Next, we actually embed the ids. This is the important part.

embeddings = tf.nn.embedding_lookup(params, ids)

We will give an example of 8-dimension embeddings. params is a 2D matrix where the embeddings are looked up for a particular id. In other words, params[id] provides id’s embedding vector. Let’s suppose:

params[40] = [99,98,97,96,95,94,90,777]
params[41] = [5,6,7,8,9,10,11,12]

Therefore when we lookup the first four feature values [41, 41, 40, 40] of feature group 2, our resulting embedding vector will be:

[[5,6,7,8,9,10,11,12], [5,6,7,8,9,10,11,12], [99,98,97,96,95,94,90,777], [99,98,97,96,95,94,90,777]]

This is how SyntaxNet works, except that the embedding vectors are full of randomly initialized numbers instead like this:

[[0.33820283, 0.78298914, 0.045091961, -0.11208244, 0.2185332, -0.45139703, 0.15960957, -0.19619378], [0.33820283, 0.78298914, 0.045091961, -0.11208244, 0.2185332, -0.45139703, 0.15960957, -0.19619378], [-0.38133073, 0.074578956, -0.67224646, 0.17634603, -0.29091462, 0.26324958, 0.33499464, 0.21712886], [-0.38133073, 0.074578956, -0.67224646, 0.17634603, -0.29091462, 0.26324958, 0.33499464, 0.21712886]]

The random numbers actually do seem to be consistent among runs. This means they must be using the same seed each time. The reason random numbers (on a normal distribution) are used is that neural networks converge faster with them and it helps avoid the vanishing gradient problem.

Weights are also applied, although in the example they don’t seem to be used so I haven’t investigated them yet. I will leave this for future work.

return tf.unsorted_segment_sum(embeddings, indices, tf.size(sparse_features))

Now it’s time to explain unsorted_segment_sum, the last operation SyntaxNet performs on the embeddings. It was actually very difficult to find documentation on how this operates or its source code, but luckily a diagram is available if you can actually find it.

It seems quite simple at first. The segments sharing the same indices are simply summed. Therefore the length of the first dimension of the resulting array is the number of unique elements in segment indices. The fact that the resulting array is zero-padded to the number of specified dimensions is not mentioned, or perhaps that’s undefined behavior. However, it does say that num_segment should equal the number of unique ids. Be aware that segment_ids means indices in our case, not our feature value ids!!  data means our embeddings.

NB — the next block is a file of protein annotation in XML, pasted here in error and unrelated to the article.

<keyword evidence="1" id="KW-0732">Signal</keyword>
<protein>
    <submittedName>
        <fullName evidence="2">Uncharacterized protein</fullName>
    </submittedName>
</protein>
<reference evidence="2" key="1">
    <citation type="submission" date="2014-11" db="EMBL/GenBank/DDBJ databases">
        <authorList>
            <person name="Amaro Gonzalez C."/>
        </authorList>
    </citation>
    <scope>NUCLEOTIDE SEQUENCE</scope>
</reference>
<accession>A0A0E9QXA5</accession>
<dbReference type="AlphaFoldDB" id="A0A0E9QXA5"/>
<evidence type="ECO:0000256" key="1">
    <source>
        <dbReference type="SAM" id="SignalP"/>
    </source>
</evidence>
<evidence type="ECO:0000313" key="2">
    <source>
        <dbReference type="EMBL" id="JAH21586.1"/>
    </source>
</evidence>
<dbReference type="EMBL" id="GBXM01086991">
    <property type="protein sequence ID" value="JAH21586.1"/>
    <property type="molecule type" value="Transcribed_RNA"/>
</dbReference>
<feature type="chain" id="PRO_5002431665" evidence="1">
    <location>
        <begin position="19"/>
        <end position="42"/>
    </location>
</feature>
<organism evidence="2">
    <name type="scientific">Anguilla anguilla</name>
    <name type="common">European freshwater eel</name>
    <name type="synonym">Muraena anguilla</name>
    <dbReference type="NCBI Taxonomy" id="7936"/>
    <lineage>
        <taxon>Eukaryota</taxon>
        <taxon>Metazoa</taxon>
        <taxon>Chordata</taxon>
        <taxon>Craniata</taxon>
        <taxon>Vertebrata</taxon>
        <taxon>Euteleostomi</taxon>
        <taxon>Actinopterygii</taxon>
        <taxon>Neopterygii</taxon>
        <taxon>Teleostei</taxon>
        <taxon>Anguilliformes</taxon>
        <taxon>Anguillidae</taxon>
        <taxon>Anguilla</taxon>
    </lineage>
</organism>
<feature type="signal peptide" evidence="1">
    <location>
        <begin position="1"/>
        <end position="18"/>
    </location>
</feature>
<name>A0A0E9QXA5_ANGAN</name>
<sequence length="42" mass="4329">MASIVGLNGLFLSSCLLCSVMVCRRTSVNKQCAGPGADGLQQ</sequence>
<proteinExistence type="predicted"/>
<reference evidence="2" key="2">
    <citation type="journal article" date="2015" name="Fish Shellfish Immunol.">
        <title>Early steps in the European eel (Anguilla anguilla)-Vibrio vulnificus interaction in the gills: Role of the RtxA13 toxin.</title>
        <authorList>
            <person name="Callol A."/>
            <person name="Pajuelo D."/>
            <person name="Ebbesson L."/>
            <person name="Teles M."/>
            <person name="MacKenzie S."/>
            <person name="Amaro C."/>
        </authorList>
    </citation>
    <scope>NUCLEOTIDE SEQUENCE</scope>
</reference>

What is also not mentioned is the behavior when using a multi-dimensional vector for data. This is exactly what happens in SyntaxNet. But, it turns out that each index of each subelement is just summed.

Because we have one unique index per feature id in all of our feature groups, unsorted_segment_sum() effectively does nothing at all and just returns the original embeddings array. That’s mainly because I don’t know how to construct an example to get multiple ids per index. (Sorry for the anticlimax). But, if we did have multiple ids, their embeddings would simply be summed for each index. Just imagine that the multiple indices 0, 0, and 0 in the example diagram are different feature ids for one index. And imagine their embeddings are 5,1,3 like in the example. Then, this feature group would end up using their sum, 9, as the embedding.


tag: a POS tag (but it could also include POS category depending on the task context settings, apparently)

label: used interchangeably with DEPREL to define a dependency relation

arc: a label as it is made in the dependency tree (really defines a relation between two elements in the non-projective tree). This is part of the arc-standard dependency parser

action: an integer encoding of possible transitions {SHIFT, LEFT_ARC(T), RIGHT_ARC(T)} for each deprel label T

state: a state of the arc standard parser including current token number, all HEADS, all LABELS, etc…

feature type: it’s just one feature listed in context.pbtxt, such as input.tag

feature extractor: an extractor that extracts all features in a feature group for a particular parser state (contains one feature function per feature in the group)

feature function: a way to evaluate the eventual integer or floating point encoding value for a particular feature


Here is the original version (with some extra unorganized goodies at the end):

Using TensorBoard Projector with Non-TensorFlow Data